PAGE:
Flowering is complete in many pea fields, and good podding and pod fill is evident. English grain aphid and oat bird cherry aphid have been identified in peas.
Flax continues to flower. Some fields are finished and are in full boll stage.
Soybeans are flowering; earliest seeded fields are in the R2 to R3 stage, and the first pin beans can be found. Most crop has grown through iron deficiency chlorosis symptoms, although yellowing is still evident in some low areas. Root rots are being reported in soybeans, especially in fields with tighter rotations. Rhizoctonia, fusarium root root and phytophthera have been confirmed. Some soybean aphids have been found, but numbers are low and control measures are generally not warranted. Predator insects that aid in keeping soybean aphid levels in check are present at good levels. Monitoring for aphids continues. Some hail damage reported in the Winkler area, with 20 to 30 per cent defoliation.
Edible beans are flowering, and the first pin beans are evident in the earliest fields. Fungicide applications are taking place in fields where canopy closure is imminent and moisture conditions are conducive to disease development. No reports of white mould to date. Hail has been reported in the Winkler area, with up to 30 per cent defoliation.
Sunflowers are as advanced as R5.1. Some basal stalk rot is starting to show up. Scouting and staging continues for head insects and disease.
Thistle caterpillar continues to be monitored in soybean and sunflower; damaging stage is generally finished. There have been a few reports of grasshoppers sprayed on headlands.
Good haying progress has been made aided by hot and windy weather. Pasture and hay growth improved with the heat. Areas that have received adequate rainfall report excellent regrowth, but some areas are quite dry and are still looking for rain. Yields are average to below average. Stand height is shorter than normal. Second cut dairy quality hay has begun in areas of early first cut and where conditions allow, and will continue over the next two to three weeks. Second cut beef quality hay in some western and southwestern areas is nonexistent; a consequence of poor regrowth due to lack of rainfall. Harvested quality is good due to the prevailing drier conditions but the feed quality is only fair due to delayed cutting to gain on yield. Hay is being taken in ditches and on drains.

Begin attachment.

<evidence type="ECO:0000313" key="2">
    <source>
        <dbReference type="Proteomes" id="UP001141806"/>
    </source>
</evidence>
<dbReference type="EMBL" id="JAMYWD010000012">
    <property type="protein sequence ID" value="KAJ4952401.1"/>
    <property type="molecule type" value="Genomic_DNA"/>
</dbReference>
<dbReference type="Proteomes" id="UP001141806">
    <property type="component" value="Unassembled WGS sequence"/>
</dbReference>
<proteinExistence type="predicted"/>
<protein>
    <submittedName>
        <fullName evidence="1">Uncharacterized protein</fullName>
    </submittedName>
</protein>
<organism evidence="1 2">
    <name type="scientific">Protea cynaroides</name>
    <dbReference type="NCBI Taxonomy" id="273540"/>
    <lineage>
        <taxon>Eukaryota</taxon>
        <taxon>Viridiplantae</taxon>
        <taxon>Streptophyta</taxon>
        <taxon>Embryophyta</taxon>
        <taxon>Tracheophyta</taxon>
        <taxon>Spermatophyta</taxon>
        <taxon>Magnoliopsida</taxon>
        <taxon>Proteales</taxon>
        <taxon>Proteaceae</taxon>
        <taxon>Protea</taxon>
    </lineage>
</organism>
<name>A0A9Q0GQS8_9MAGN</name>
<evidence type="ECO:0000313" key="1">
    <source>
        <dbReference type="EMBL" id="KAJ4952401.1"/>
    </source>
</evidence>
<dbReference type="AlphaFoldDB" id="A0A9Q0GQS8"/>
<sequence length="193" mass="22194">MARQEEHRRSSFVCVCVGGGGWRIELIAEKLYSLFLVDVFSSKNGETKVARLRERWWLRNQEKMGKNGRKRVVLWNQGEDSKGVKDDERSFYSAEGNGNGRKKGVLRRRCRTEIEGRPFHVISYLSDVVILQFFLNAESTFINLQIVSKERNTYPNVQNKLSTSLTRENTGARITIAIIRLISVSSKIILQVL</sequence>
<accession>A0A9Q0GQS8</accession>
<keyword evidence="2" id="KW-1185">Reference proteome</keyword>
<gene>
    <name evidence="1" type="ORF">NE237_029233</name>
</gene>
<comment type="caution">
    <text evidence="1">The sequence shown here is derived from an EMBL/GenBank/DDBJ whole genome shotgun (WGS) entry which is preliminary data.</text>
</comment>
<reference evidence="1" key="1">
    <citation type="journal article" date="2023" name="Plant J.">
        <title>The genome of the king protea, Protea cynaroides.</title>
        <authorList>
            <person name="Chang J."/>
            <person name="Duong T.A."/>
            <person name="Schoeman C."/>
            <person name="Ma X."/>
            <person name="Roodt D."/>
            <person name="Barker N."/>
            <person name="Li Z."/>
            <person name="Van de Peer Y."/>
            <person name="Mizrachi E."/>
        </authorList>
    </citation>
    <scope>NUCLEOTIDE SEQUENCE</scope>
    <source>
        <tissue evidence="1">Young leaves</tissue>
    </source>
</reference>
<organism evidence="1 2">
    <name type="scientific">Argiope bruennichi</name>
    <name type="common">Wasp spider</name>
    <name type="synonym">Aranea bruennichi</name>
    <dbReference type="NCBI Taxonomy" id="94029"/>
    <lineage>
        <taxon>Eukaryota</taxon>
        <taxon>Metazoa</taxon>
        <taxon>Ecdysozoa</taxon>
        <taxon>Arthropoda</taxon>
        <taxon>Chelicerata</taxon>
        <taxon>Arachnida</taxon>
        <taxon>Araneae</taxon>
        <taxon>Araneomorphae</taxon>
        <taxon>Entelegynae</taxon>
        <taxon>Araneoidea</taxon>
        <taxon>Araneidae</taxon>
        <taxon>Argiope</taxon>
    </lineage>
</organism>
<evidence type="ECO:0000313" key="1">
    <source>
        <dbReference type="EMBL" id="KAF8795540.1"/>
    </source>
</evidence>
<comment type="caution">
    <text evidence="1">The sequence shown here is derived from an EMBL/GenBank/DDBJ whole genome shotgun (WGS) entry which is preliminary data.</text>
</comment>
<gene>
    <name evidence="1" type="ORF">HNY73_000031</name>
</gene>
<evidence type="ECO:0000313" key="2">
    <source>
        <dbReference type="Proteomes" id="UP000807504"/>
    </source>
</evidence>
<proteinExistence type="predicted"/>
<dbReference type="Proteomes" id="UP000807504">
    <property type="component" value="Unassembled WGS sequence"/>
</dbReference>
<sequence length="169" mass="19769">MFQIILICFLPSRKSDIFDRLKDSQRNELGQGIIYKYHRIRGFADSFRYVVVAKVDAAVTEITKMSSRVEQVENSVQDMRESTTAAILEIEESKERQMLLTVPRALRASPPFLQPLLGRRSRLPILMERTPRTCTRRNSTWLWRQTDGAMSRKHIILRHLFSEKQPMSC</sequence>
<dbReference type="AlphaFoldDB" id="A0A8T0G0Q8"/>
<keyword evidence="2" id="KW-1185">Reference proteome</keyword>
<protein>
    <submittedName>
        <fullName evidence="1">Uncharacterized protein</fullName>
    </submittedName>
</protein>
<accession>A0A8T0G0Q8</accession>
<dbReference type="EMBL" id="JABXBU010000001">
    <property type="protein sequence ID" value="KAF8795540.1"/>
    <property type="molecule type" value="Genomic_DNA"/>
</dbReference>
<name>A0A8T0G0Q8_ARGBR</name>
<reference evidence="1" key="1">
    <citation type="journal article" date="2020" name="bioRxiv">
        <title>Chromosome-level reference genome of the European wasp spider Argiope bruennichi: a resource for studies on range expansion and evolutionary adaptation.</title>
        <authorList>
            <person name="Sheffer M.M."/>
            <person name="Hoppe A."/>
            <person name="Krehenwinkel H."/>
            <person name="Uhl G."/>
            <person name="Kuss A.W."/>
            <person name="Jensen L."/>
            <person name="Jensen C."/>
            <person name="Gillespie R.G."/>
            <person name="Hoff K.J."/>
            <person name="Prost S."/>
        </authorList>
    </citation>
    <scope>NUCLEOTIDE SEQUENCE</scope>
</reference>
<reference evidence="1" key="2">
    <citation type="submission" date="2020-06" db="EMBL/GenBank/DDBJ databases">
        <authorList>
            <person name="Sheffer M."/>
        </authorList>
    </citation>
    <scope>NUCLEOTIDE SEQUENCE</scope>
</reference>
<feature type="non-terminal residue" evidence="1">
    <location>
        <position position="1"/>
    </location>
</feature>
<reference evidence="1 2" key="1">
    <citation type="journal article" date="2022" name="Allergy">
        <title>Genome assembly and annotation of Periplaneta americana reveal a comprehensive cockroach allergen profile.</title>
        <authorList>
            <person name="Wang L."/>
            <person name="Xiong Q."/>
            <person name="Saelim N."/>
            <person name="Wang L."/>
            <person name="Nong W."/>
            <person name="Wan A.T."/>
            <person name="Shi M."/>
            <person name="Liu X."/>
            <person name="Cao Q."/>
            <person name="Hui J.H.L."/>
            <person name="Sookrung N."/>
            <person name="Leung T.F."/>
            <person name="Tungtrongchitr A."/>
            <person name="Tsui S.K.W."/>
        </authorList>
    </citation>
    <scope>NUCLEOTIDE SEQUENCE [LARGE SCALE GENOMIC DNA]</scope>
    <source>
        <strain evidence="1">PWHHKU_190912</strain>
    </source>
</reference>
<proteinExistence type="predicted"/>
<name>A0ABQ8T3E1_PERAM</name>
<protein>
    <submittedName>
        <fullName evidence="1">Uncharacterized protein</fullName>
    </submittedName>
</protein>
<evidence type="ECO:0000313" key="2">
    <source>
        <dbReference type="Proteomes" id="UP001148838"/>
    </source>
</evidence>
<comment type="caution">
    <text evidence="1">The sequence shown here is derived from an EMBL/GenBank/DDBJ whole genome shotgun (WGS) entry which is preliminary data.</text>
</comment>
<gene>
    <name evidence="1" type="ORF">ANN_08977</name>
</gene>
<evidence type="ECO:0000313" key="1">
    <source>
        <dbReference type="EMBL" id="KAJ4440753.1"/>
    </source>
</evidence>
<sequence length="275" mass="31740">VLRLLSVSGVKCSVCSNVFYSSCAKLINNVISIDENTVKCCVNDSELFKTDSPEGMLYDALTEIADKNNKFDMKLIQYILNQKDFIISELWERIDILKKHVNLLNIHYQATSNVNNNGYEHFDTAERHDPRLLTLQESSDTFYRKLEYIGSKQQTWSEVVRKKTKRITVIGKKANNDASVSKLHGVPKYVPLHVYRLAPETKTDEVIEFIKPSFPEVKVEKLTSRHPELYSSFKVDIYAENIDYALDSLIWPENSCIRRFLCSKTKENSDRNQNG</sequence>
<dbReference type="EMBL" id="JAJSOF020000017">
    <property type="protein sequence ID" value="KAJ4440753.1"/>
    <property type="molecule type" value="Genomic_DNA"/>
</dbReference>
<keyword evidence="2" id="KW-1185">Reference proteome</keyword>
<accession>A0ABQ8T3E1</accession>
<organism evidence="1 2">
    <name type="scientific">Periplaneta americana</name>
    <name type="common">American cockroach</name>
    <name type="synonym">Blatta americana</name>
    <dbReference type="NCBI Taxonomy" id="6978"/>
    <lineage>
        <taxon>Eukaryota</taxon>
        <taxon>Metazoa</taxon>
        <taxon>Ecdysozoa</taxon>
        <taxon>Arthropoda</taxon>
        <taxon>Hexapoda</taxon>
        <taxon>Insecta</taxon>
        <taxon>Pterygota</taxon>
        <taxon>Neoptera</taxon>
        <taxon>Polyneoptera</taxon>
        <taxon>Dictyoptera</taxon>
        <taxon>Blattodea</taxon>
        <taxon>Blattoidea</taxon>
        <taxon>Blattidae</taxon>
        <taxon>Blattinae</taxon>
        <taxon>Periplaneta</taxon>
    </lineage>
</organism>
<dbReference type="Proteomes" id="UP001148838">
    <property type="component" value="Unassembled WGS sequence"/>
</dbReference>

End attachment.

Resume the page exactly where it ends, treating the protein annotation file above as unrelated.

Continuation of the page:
Livestock water supply is adequate.
Rainfall over the past week varied from 5 to 45 mm, with the majority falling in the Northern parts of the region. Rainfall amounts early in the week ranged from a few mm to more than 25 mm. On Saturday, an intense band of rain moved through Northern districts south of Beausejour adding up to 25 mm of rainfall in a short period of time to areas that had previously received rain. High winds accompanied some of these storms but no reports of crop damage have been received. While there are some areas where standing water is still evident in fields, the land was dry enough to take up a good portion of the moisture received last week. Soil moisture conditions on cropland across the region and were rated as 10 per cent surplus, 80 per cent adequate and 10 per cent Short. Soil moisture conditions of hay and pasture land were rated at 80 per cent adequate to 20 per cent short.
Fungicide and herbicide applications are mostly complete. Scouting for insects continues. There has been very little insecticide application so far as insect activity has been very low.